Pity the guy who lost his job. But also pity the guy who kept his.
As companies run leaner operations with fewer workers, they’re asking more from those still employed. While the increased productivity makes companies more profitable, the greater demands on workers can leave many feeling overwhelmed, burned out and losing any work-life balance they may have had.
It’s no wonder, then, that there is increasing demand for time management training, both in and out of the workplace.
“A lot of companies don’t have as many people as they used to,” said Sheila Adler, who teaches time management for the New York-based American Management Association. “But there are many other time challenges that can be stressful.”
Adler ticks them off on her fingers:
- Information overload, thanks to barrages of e-mails, voice mails, letters and faxes.
- Changing priorities as companies reposition themselves.
- Stress from working long hours, missing kids’ activities.
“We need to teach people to work smarter, not harder,” Adler said.
That’s what drew Tammy Overcash to a recent time management course taught by Adler.
Overcash, 36 and the mother of two, works as a senior manager of finance for Merz Pharmaceuticals LLC in Greensboro, N.C. and is also four courses away from earning a master’s in business administration from the University of North Carolina at Greensboro.
“The company has grown and my responsibilities have grown,” Overcash said. “I need to be more organized and meet deadlines by working efficiently and not stressing about it.”
Some of the ideas she’s collected already include a new paperwork system because “now it’s organized in piles,” suggestions for avoiding interruptions from colleagues and others when she’s working on a big project, and ways to better delegate tasks.
David Fagiano, chief operating officer of Dale Carnegie Training, a global management training company based in Hauppauge, N.Y., said he believes there’s been a permanent shift in the business world to pushing for higher worker productivity.
“You could say that’s a hardhearted way to look at it, but in the bloated ’80s, companies put so many people on payroll, added people willy-nilly, that they went under or couldn’t compete with foreign companies.”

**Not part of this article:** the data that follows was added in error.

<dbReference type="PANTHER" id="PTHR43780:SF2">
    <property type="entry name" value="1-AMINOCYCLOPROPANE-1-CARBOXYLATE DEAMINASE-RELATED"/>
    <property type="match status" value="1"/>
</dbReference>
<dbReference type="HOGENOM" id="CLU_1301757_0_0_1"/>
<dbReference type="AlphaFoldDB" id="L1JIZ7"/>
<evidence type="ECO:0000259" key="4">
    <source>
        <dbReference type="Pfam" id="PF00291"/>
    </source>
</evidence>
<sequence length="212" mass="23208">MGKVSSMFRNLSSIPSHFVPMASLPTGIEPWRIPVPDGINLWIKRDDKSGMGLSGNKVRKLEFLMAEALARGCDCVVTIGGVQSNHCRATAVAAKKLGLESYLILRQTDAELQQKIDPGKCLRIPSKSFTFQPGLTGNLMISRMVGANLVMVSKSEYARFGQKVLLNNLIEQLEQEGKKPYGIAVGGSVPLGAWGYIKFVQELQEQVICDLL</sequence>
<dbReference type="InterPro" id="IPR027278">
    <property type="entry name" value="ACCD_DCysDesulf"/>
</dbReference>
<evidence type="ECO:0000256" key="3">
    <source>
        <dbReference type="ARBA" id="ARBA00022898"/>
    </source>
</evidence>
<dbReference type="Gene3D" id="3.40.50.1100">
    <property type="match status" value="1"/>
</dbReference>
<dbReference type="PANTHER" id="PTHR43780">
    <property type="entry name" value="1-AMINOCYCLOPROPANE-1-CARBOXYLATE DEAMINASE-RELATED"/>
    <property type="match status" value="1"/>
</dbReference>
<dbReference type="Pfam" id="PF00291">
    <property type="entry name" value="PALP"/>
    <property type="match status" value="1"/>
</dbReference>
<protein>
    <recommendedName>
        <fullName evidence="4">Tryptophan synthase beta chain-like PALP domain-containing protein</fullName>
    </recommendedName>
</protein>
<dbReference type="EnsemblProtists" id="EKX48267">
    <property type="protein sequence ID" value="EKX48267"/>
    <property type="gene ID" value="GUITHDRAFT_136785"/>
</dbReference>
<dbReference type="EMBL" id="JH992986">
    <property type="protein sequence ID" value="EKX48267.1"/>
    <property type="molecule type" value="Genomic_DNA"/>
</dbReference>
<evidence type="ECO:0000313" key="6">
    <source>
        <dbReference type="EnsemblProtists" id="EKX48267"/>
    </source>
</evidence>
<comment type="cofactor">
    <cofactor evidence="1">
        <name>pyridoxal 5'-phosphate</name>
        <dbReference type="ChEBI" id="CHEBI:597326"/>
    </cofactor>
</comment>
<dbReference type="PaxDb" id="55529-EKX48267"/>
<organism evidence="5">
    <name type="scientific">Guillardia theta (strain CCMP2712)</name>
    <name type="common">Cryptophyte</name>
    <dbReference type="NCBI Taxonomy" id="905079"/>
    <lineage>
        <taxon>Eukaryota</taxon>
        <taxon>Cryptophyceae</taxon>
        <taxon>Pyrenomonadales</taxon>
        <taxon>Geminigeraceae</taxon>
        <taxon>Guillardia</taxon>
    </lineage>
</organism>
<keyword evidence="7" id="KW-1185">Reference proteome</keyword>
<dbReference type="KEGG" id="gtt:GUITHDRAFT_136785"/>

At the same time, he added, some workers are making things more difficult than they need to be.
“Most people, including me, do a lot of stuff that doesn’t really make an impact,” Fagiano said. “It’s kind of there and you feel you have to do it, maybe because you’ve always done it.”
His advice is for people to take a hard look periodically at how they spend their time and purge tasks that are no longer necessary. At the same time, they have to be willing to adapt to changing work demands.
“Anybody who is inflexible in today’s work force should forget it,” Fagiano said. “Everything changes so fast that midcourse corrections are necessary. You have to be prepared to go with the flow.”
The 'instant response culture'
Julie Morgenstern, a time management expert and author of “Never Check E-mail in the Morning,” said that both companies and workers benefit when employees have good strategies for managing their work loads.
“Companies are conscious that people can’t work this relentlessly and be effective,” she said. “And some are focusing on work-life balance — insisting that their people take vacations, get home to have dinner with their families, things like that — because it helps them retain good employees.”
Morgenstern says that technological advances such as e-mail have pushed workers into what she calls the “instant response culture.” As they work in “staccato” mode, they don’t ever slow down to “legato” and set aside time blocks to do the thoughtful, complicated projects that companies want.
In training sessions and in her book, she recommends that workers not check e-mail first thing in the morning and, instead, use those early and fresh hours to tackle their most important projects.
Workers also can create more time for important work by “controlling the nibblers.” This can be as simple as discouraging colleagues from dropping in to chat by closing the office door or activating their phone answering machines to capture calls. The return calls can be bunched at set times, such as late morning or late afternoon, she said.
Still have too much to do? Morgenstern suggests subjecting every demand for the four Ds: delete, delay, delegate, diminish. Does it need to be done at all? Can it be rescheduled at a later, better time? Can it be delegated to another worker? Are there shortcuts to streamline the job?
Erin Brennan, 29, a vice president of Hunter Public Relations in New York, said that adopting some of Morgenstern’s time management tips has given her a greater sense of control over her work day.
“I’ll tell myself, ’You’re in staccato mode now. Slow down and focus,”’ she said. “Then I can get into the mind-set of, ’I’m going to really concentrate on this now.’ After all, it’s the long-term projects that are the reason your company has you on board.”
She also said that learning to “map” her time — that is, assigning specific time slots on her calendar for each day’s tasks — helps ensure that priority projects get the attention they need.
“It’s like, these are the three things I need to get done today, and these are the three hours I’m going to do them in,” Brennan said. “You can even give yourself a certain percentage of the day for unplanned tasks so that when things happen, you can handle them.”
She’s also learned to schedule in some leisure time, like an exercise class after work.
“I’ll say, ’OK, let’s get to this at 3 so I can leave at 6 p.m.,”’ she said. “If you say it out loud enough times, people will say, ’Oh, Erin has her spin class on Wednesday nights so we’ll have to get to this earlier.”’
The added benefit, she said, is that “even people who didn’t take the class figure out that they can do it, too.”